'Slave Owner' Spray-Painted on Alexander Macomb Monument in Detroit's Historic District

People in Detroit appeared to call for the removal of another statue with racist ties on Saturday, when one depicting Army General Alexander Macomb was found with the words "Slave Owner Land Thief" spray-painted across its base.

Police responded to reports of the spray-painted statue around 9:40 p.m. on Saturday, while protesters participated in a rally held by activist group Detroit Will Breathe, according to Detroit Free Press. The demonstration commemorated 100 days of protests against police brutality and racism in Detroit, one of several U.S. cities where rallies sparked by George Floyd's death continue more than two months later.

Detroit Police Sergeant Nicole Kirkwood told the newspaper the city's public works department will remove the paint while local law enforcement investigates. In addition to the spray-painted message, unidentified individuals also reportedly placed a bag over the statue's head on Saturday night.

The Macomb statue stands in Detroit's Washington Boulevard Historic District, where it was first dedicated more than 100 years ago. Macomb's legacy is closely tied to slavery, and he is remembered for his involvement in the genocide of indigenous people during the early 19th century. Some historians say Macomb himself did not own slaves, although his father and uncle owned many. Kyle Alexander de Beausset, a living descendent of Macomb, argued for the statue's removal in a column written for the Detroit Free Press in June.

"What that statue does is relegate the slavery and genocide associated with the Macombs to historical footnotes," he wrote. "Slavery and genocide aren't footnotes⁠—they're a fundamental part of how we all got to where we're at today."

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Detroit Mayor Mike Duggan ordered the removal of a Christopher Columbus bust, previously located near the City Hall building, around the same time. The city placed it in storage, as the summer's demonstrations prompted a nationwide push for officials to retire statues and symbols linked to slavery, racism and colonization. Columbus statues were removed in a number of other U.S. cities. In some places, like Philadelphia, actions by protesters seeking the statues' removals bred contention with those who aimed to defend them.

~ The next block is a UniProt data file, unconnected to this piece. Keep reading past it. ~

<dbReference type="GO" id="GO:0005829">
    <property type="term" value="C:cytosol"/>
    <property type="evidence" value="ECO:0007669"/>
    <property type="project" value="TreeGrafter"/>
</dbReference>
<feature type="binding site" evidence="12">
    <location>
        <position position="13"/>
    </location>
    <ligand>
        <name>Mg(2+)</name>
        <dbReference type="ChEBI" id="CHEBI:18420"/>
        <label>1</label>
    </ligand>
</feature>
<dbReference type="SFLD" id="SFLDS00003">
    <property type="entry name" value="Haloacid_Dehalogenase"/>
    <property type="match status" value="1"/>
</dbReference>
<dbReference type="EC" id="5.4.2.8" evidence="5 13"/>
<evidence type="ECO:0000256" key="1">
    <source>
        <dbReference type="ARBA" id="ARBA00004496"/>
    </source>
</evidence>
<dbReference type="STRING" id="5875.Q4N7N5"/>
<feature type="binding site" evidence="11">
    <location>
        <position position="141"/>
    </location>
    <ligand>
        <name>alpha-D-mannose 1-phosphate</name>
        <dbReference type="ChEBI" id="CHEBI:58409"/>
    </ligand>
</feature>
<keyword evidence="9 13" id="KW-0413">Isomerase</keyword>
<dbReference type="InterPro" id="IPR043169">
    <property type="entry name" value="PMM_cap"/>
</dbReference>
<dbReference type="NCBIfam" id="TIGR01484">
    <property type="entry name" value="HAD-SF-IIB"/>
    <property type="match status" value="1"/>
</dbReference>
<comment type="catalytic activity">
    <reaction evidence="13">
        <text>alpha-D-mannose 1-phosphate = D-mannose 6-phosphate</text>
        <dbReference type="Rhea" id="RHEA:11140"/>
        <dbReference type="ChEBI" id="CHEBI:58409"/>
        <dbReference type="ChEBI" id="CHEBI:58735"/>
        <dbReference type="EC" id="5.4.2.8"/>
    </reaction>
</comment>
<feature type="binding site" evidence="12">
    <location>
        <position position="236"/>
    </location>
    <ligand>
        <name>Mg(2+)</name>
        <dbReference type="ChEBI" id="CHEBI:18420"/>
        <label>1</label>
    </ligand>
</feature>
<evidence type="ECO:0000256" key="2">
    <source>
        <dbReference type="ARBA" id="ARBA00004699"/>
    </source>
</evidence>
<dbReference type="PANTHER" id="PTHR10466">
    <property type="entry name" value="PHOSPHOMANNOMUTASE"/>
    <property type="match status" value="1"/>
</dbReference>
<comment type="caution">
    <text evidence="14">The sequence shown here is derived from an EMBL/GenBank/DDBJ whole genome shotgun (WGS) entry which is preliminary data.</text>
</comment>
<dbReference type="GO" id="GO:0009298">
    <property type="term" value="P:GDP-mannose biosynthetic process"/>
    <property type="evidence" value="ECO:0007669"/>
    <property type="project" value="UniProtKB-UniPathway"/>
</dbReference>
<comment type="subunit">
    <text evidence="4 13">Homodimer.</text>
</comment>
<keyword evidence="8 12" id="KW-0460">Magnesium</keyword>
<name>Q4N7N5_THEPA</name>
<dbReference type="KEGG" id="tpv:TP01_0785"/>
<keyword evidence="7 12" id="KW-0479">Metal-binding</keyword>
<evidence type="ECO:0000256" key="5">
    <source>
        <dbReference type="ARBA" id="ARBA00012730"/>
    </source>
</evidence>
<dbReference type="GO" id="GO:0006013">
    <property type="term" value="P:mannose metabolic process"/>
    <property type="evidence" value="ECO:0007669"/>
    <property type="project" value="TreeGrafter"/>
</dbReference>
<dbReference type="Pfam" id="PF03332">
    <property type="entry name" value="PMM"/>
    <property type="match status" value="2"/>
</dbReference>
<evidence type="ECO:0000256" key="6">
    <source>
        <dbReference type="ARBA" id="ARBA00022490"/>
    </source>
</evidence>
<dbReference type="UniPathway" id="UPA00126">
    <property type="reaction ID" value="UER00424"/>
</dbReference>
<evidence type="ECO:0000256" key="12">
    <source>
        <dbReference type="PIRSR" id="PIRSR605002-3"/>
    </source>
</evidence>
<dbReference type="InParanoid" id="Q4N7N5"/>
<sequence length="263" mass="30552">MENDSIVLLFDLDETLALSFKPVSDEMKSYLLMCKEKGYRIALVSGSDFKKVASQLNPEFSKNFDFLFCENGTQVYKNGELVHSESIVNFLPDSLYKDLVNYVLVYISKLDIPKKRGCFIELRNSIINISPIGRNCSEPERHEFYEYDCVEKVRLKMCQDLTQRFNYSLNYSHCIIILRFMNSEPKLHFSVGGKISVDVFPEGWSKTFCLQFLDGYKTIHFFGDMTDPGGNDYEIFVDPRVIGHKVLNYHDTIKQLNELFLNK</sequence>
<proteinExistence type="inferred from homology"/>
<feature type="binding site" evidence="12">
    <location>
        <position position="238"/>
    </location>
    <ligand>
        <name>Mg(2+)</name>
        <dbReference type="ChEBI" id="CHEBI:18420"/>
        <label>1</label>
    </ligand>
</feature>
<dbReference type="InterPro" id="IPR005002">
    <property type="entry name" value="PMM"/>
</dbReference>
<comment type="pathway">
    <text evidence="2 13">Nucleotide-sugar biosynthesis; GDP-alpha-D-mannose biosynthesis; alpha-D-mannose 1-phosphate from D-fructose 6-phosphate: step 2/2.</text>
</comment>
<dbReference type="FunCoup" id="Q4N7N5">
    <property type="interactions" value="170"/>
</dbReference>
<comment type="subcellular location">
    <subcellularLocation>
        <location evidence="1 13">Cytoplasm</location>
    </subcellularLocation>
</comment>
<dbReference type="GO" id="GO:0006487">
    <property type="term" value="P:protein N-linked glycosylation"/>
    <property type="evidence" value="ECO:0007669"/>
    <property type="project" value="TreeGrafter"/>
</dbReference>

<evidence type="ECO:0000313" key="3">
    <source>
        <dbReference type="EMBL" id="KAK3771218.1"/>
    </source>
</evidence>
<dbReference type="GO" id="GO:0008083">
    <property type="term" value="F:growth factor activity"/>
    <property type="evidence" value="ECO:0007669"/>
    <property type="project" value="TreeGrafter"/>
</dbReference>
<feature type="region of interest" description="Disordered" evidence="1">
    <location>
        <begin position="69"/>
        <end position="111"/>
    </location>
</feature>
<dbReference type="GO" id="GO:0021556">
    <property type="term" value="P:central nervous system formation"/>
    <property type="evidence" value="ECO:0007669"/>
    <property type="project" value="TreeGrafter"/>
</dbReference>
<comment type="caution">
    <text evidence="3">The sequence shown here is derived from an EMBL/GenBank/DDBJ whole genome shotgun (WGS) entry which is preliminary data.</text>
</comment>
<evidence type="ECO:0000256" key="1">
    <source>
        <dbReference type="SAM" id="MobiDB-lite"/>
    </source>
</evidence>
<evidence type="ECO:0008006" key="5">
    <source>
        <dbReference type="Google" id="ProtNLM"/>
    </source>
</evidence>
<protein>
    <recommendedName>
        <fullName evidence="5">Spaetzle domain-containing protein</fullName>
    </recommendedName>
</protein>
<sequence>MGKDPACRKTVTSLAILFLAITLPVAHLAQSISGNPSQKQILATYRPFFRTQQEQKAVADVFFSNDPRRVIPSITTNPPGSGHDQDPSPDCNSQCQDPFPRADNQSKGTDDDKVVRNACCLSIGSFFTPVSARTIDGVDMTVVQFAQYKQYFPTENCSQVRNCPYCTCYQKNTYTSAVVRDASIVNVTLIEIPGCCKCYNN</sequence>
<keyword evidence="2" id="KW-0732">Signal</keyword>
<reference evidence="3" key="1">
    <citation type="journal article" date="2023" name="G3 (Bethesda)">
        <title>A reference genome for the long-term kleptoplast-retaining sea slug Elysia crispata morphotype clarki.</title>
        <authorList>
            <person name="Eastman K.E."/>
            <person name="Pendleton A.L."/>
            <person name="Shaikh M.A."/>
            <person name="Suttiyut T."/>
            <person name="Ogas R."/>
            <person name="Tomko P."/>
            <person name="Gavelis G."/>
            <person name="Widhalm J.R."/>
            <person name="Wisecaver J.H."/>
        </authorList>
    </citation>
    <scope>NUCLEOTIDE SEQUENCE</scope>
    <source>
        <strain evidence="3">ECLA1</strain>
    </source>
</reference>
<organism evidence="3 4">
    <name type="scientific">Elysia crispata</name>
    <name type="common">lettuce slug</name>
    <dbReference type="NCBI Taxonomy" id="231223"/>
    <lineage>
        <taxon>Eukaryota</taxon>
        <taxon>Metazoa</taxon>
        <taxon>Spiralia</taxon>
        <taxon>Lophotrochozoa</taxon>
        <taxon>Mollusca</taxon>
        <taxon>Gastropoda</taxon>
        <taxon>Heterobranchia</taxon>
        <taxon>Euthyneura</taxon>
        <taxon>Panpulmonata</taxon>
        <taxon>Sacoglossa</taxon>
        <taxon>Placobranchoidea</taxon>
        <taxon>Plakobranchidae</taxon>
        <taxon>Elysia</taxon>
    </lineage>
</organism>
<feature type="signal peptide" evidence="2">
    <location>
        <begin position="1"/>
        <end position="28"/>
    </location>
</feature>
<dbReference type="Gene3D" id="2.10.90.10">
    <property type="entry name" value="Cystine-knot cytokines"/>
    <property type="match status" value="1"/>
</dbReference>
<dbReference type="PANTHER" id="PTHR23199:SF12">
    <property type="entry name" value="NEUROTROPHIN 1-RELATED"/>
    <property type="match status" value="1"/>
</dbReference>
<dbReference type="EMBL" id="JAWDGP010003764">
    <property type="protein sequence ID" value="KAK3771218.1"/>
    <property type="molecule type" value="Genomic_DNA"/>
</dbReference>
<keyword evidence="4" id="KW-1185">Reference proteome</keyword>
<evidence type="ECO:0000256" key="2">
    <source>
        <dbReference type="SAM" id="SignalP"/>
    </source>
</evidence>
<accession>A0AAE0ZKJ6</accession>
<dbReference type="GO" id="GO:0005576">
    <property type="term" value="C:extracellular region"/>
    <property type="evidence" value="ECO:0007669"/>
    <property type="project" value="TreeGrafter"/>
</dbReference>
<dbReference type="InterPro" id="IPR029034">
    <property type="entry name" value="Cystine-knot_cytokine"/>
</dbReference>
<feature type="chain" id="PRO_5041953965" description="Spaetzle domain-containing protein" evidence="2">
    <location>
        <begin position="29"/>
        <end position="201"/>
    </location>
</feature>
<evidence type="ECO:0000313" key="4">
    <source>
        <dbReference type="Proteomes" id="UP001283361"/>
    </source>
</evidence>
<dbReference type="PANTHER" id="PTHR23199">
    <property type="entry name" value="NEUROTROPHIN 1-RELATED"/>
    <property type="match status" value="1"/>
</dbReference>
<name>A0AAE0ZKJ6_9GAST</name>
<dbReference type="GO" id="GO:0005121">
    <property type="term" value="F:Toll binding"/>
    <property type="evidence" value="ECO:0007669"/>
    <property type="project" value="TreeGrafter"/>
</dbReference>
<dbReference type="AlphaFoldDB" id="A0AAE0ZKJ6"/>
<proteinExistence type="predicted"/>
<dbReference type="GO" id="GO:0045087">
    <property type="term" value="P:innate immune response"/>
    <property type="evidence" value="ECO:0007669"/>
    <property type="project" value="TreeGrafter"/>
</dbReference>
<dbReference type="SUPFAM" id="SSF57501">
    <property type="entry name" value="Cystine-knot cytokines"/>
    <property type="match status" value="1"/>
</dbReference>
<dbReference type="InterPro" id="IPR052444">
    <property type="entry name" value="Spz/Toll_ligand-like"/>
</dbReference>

Alexander Macomb statue
A statue of Alexander Macomb, an army general, is pictured in downtown Detroit, Michigan, in 2016. Police have not yet identified individuals who spray-painted "Slave Owner Land Thief" onto the statue's base on Saturday night. Raymond Boyd/Michael Ochs Archives/Getty

"When I looked at some of the violence around the country, and in particular you've got people with arms gathering around a Columbus statue in Philadelphia arguing with people, I thought we don't need this," said Duggan during a press conference, referencing his decision to remove Detroit's Columbus bust. "We should have a conversation as a community as to what is an appropriate place for such a statue."

Newsweek reached out to Duggan's office for more information about the future of Detroit's Macomb statue but did not receive a reply in time for publication.

This story was updated September 8 to note that some historians say Macomb himself did not own slaves. His father and uncle were prominent slave owners.

'Slave Owner' Spray-Painted on Alexander Macomb Monument in Detroit's Historic District | U.S.